Insights

Fixed-Term Employment

When Fixed-Term Employment in Germany is Actually Indefinite: Understanding Recent Labor Court Decisions

In Short

The SituationThe German Federal Labor Court had to decide on the question whether a seemingly fixed-term employment is actually an indefinite employment. Prior to the latest hire, the same employee was already employed for a term of one and a half years until about eight years ago.

The ResultThe Federal Labor Court held that in the circumstances at hand the employment is deemed to be indefinite. Even eight years between two employment relationships do not automatically permit a fixed term upon conclusion of the second employment agreement.

Looking Ahead: In the absence of specific justification for fixed-term employment, it remains questionable under which circumstances a re-hire may be performed on a fixed-term basis in a valid way. Apparently, their demands are high.

The German legislature prefers "indefinite" employment relationships, but the Part-Time and Fixed-Term Employment Act ("TzBfG") nevertheless permits two types of fixed-term employment: (i) if there is a specific justification for the fixed-term, such as if work is only needed for a limited time period or to temporarily replace another employee; or (ii) if there is no specific justification, but other requirements are met. In the latter situation, the maximum term of employment is two years and there must not have been any employment relationship in place between the same parties before. Otherwise, even an employment relationship providing for a "fixed term" will be considered indefinite.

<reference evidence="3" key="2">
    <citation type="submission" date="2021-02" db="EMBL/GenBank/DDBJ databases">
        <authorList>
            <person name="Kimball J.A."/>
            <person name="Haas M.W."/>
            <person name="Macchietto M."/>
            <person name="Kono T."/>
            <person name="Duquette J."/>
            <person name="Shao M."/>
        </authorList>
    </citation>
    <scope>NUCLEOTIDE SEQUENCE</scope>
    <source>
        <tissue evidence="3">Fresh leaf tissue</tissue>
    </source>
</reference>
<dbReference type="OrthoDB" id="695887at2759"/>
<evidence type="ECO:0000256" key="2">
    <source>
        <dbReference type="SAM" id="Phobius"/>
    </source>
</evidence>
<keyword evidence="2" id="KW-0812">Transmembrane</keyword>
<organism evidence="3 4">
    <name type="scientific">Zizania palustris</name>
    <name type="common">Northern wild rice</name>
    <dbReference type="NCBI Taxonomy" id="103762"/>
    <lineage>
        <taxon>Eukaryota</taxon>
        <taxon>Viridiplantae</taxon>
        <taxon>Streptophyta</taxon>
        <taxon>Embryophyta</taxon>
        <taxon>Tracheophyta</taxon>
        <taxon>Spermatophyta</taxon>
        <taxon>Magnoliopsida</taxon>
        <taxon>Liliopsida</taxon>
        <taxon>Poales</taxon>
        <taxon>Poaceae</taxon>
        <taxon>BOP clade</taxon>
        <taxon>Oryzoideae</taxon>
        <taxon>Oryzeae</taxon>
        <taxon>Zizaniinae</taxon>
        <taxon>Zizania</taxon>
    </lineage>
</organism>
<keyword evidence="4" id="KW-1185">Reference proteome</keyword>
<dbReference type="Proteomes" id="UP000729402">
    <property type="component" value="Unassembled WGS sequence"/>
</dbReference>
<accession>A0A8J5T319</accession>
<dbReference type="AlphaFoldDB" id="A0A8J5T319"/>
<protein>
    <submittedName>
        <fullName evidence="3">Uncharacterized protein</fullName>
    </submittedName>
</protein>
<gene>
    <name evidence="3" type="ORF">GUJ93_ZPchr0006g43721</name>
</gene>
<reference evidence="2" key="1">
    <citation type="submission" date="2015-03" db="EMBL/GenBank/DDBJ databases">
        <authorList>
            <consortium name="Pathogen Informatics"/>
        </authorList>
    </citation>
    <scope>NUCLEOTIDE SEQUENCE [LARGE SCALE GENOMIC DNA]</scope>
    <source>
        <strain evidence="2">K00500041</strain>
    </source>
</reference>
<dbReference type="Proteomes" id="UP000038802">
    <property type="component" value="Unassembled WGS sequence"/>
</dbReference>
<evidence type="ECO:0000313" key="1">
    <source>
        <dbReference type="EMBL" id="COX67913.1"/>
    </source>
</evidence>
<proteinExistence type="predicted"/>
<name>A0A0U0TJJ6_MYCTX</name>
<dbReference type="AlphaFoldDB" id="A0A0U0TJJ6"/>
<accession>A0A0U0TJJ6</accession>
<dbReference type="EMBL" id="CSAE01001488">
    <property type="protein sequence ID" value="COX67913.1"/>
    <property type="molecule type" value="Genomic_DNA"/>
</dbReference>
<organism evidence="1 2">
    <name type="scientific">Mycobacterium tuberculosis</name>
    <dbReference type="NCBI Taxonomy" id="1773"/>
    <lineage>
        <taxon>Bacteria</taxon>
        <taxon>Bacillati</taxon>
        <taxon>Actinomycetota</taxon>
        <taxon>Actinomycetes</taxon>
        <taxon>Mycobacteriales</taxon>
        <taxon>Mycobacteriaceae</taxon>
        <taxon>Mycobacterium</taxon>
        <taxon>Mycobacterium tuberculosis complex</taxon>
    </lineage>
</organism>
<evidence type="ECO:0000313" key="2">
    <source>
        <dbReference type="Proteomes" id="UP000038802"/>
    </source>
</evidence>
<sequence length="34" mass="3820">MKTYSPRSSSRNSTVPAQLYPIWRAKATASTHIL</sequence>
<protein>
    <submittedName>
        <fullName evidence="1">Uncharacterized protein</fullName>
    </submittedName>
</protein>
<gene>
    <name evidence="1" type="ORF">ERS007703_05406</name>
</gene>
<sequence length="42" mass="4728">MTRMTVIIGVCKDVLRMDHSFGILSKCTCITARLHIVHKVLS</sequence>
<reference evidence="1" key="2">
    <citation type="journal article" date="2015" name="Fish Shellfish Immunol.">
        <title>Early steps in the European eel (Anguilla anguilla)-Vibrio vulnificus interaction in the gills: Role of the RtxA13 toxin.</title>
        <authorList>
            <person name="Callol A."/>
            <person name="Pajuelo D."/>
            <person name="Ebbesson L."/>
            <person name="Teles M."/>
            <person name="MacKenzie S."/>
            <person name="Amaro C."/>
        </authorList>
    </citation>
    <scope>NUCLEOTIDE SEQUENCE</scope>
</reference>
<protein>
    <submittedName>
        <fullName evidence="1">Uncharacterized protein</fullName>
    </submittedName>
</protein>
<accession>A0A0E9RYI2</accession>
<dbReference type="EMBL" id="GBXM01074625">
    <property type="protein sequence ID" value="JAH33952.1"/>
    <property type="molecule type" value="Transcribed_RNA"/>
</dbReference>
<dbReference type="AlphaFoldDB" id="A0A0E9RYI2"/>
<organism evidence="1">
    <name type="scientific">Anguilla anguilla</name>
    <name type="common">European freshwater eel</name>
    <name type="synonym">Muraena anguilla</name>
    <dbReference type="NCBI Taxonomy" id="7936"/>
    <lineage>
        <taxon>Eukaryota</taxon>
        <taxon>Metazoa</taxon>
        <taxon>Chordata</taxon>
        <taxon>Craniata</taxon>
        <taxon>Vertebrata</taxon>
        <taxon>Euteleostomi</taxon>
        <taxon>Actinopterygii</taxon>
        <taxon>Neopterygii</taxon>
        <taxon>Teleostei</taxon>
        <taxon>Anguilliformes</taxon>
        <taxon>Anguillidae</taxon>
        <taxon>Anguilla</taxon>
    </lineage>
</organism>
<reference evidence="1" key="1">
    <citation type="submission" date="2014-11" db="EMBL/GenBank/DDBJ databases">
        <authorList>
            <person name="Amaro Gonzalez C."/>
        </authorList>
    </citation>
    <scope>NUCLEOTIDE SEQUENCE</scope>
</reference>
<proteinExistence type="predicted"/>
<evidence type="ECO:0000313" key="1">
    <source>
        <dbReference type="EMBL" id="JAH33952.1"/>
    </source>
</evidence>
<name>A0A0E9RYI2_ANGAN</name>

Naturally, this begs the question of how far back in history there must not have been a relationship between the same employer and employee. The TzBfG remains silent on this and case law has been inconsistent in interpreting this provision of the law. Some opinions claimed that a fixed term employment without specific justification would not be permissible if there was any previous employment, ever, between the employer and employee. In 2011, the Federal Labor Court (Bundesarbeitsgericht) held that a time gap of "more than three years" would suffice to permit a new fixed-term employment without specific justification. However, this opinion was overturned as unconstitutional by the Federal Constitutional Court (Bundesverfassungsgericht). On June 6, 2018, the Federal Constitutional Court held that the requirements of the TzBfG are constitutional themselves, and that the labor courts are not permitted to overturn the legislature's intention to avoid excessive use of fixed-term employments.

Nevertheless, the Federal Constitutional Court allowed for some exceptions. It stated that a prohibition of fixed-term employment without a specific justification can be unreasonable if the previous employment relationship was "a very long time ago, of a completely different type or was of very short duration." The Court did not expand on this, except to provide examples such as previous marginal employments, employment during a student's summer vacation, or employment only for training purposes.